Thevenin’s Theorem

Thevenins Theorem
Figure: Thevenin's Equivalent Circuit



Thevenin’s Theorem

Thevenin’s theorem is suitable for linear bilateral network when it is desired to find the values of the current flowing through the resistor for its different values.  The solution of the complicated electrical networks are simplified by the thevenin’s theorem.

This theorem is a mathematical technique and replaces a complex electrical network into a simplified form consisting of a voltage source VT and resistance RT and RL as shown below.

Thevenins Theorem
Figure: Thevenin’s Equivalent Circuit

Here, VT is the Thevenin’s equivalent voltage, RT is the thevenin’s equivalent resistance and RL is the load resistance.

Where the current flowing into the load resistance in the Thevenin’s equivalent circuit is given by.

VT is the open-circuit voltage which appears across the load terminals when the load is removed from the network and RT is the equivalent resistance as seen inward from the load terminal when the source has been removed and replaced by its internal resistance.

Statement

For an electrical network, the current in any passive circuit element (such as a load resistance RL) will be same to that of a network in which the RL is supplied by a voltage source VT in series with equivalent resistance RT. Where VT is the open-circuit voltage which appears across the load terminals when the load is removed from the network and RT is the equivalent resistance as seen inward from the load terminal when the source has been removed and replaced by its internal resistance.

Application of Thevenin’s Theorem

Let us consider an electrical circuit as shown below.

Thevenin's Theorem
Figure: 1.1

Here ‘r’ is the internal resistance of the source EMF ‘E’. R1, R2 and RL are the resistances connected in the circuit.

RL is the load resistance where we want to determine the current using Thevenin’s theorem.

For the application of Thevenin’s theorem we have to determine the VT (Thevenin’s equivalent voltage) and RT (Thevenin’s equivalent resistance).

To determine the VT, we will remove the load resistance RL from the terminal AB and determine the open circuit voltage across it which will be the required VT.

Thevenins Theorem
Figure: 1.2

As, the R2 and the terminal AB is in parallel so the voltage across R2 is equal to the VT.

Then, current through R2 is

Therefore, voltage VT is

To determine RT, we will remove the source form the circuit leaving behind its internal resistance only and view the circuit inwards from the open terminal AB and determine the equivalent resistance. This equivalent resistance will be equal to the RT.

[If the internal resistance is negligible or not stated in the problem then replace the voltage source by short circuit and replace the current source by open circuit.]

Thevenins Theorem
Figure: 1.3

For this illustration, the equivalent resistance as seen inward from the terminal AB will be (r+R1)//R2.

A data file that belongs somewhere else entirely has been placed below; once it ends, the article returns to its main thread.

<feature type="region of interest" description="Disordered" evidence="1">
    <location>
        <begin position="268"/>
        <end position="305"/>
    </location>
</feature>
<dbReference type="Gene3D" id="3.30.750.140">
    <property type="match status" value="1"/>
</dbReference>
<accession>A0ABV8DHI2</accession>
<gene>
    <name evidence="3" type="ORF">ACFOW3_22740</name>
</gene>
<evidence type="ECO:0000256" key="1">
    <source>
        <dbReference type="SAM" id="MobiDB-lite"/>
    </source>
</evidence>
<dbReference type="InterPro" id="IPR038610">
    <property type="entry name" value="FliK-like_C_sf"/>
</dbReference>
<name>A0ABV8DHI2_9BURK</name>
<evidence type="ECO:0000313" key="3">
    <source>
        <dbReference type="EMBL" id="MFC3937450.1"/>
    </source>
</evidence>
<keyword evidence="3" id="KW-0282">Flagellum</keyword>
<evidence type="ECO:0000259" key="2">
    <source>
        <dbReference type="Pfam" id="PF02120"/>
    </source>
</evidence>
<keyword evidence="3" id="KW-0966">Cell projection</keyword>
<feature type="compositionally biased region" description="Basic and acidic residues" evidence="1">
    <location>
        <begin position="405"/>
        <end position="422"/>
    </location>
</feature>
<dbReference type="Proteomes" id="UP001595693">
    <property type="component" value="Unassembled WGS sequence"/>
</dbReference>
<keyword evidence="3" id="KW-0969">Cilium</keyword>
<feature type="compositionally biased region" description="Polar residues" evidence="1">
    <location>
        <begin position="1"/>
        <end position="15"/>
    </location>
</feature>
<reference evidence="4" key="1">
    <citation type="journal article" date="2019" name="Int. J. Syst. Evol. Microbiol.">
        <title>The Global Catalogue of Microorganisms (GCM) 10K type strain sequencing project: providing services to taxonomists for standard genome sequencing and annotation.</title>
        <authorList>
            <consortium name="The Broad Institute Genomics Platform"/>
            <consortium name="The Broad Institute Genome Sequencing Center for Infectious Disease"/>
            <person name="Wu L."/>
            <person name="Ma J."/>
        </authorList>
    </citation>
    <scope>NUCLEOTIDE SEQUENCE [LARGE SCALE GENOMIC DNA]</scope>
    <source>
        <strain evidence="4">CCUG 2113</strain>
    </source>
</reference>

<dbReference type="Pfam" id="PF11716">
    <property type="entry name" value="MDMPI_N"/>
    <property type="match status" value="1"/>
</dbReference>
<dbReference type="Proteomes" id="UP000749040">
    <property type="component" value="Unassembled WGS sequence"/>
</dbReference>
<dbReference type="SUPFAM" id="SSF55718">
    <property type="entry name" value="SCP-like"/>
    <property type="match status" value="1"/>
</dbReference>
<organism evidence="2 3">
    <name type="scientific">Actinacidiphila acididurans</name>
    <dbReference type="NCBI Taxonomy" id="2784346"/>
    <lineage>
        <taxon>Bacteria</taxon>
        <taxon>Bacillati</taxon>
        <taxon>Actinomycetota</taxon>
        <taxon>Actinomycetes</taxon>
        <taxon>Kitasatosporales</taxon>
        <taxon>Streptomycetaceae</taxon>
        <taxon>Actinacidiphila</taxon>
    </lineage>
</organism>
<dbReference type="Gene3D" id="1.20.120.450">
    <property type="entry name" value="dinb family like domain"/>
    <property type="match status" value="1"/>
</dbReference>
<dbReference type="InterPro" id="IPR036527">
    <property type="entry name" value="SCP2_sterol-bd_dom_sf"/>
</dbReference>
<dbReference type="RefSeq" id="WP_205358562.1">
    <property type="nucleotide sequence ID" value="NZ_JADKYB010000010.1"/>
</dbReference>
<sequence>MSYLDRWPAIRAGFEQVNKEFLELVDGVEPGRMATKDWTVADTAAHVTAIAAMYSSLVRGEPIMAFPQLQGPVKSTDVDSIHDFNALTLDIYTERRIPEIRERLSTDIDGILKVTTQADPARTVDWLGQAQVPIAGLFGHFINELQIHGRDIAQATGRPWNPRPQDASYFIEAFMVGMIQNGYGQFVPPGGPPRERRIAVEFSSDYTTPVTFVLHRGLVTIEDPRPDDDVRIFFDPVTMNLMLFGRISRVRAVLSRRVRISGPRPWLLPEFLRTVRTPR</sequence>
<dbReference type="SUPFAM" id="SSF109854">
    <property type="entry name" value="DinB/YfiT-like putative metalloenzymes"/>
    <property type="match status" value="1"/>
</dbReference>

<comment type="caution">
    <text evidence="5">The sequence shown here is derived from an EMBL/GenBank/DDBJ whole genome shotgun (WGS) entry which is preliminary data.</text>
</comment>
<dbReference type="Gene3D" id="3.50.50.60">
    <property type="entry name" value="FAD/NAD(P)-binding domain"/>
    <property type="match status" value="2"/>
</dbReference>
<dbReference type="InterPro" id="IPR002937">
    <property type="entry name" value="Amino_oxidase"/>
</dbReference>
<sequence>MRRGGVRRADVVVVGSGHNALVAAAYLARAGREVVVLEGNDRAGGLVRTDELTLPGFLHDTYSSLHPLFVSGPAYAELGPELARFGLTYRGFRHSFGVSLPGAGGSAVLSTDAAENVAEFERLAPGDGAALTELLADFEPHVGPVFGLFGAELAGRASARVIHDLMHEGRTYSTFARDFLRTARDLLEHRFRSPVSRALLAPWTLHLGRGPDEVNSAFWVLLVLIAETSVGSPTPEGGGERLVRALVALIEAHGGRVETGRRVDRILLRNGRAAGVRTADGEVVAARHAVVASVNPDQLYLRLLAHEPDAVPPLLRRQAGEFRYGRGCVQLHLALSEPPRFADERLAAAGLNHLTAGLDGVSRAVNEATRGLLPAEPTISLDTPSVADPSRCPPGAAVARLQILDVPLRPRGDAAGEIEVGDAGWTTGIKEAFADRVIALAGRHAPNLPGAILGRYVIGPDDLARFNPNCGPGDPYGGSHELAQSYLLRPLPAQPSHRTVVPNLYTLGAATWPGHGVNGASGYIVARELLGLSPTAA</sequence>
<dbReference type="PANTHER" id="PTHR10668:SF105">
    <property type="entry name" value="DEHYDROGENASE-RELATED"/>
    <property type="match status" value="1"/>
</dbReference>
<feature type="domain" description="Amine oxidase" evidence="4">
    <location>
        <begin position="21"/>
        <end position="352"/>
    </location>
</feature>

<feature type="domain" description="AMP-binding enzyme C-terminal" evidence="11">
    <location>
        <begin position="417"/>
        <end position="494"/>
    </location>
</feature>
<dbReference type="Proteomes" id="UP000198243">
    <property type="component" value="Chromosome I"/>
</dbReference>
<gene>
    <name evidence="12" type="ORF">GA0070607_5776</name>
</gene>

Finally, the Thevenin’s equivalent circuit is formed. This is shown below.

Thevenins Theorem
Figure: 1.4

Where the load current IL is given by

Steps for Thevenin’s Theorem

The steps involved for analyzing a circuit or network using thevenin’s theorem is summarized in following points.

  1. Remove the load resistance RL (the resistance across which the current is to be determined) and determine the open circuit voltage across it. The open circuit voltage is equal to VT.
  2. Remove the source form the circuit leaving behind its internal resistance and determine the equivalent resistance RT of the circuit as seen inward form the load resistance RL. [If the internal resistance is negligible or not stated in the problem then replace the voltage source by short circuit and replace the current source by open circuit.]
  3. Draw the thevenin’s equivalent circuit and determine the current flowing in the circuit.

Examples

Here we will determine the current flowing through 2 Ohm resistor using thevenin’s theorem.

Thevenins Theorem
Figure: 2.1

At first, the 2 Ohm resistor is removed from the circuit and the open circuit voltage is calculated across the terminal AB as shown below.

Thevenins Theorem
Figure: 2.2

Now, the RT is calculated by replacing the source with its internal resistance. [As no internal resistance provided for the voltage source, so replace the source by short circuit].

Thevenins Theorem
Figure: 2.3

Now thevenin’s equivalent circuit is drawn.

Thevenins Theorem
Figure: 2.4

The current through 2 Ohm is given by.


RELATED POSTS:

NODAL ANALYSIS

MESH CURRENT ANALYSIS

KIRCHHOFF’S LAW

SUPEPOSITION THEOREM

MORE ON BASICS OF ELECTRICAL ENGINEERING. CLICK HERE.

MORE ON ELECTRICAL CIRCUIT THEORY. CLICK HERE.


ENGINEERING NOTES ONLINE: PID CONTROLLER

LEARN ELECTRICAL ENGINEERING

About Tanus Bikram Malla 46 Articles
Electrical Engineer

1 Trackback / Pingback

  1. Power System Structure | Engineering Notes Online

Leave a Reply

Your email address will not be published.


*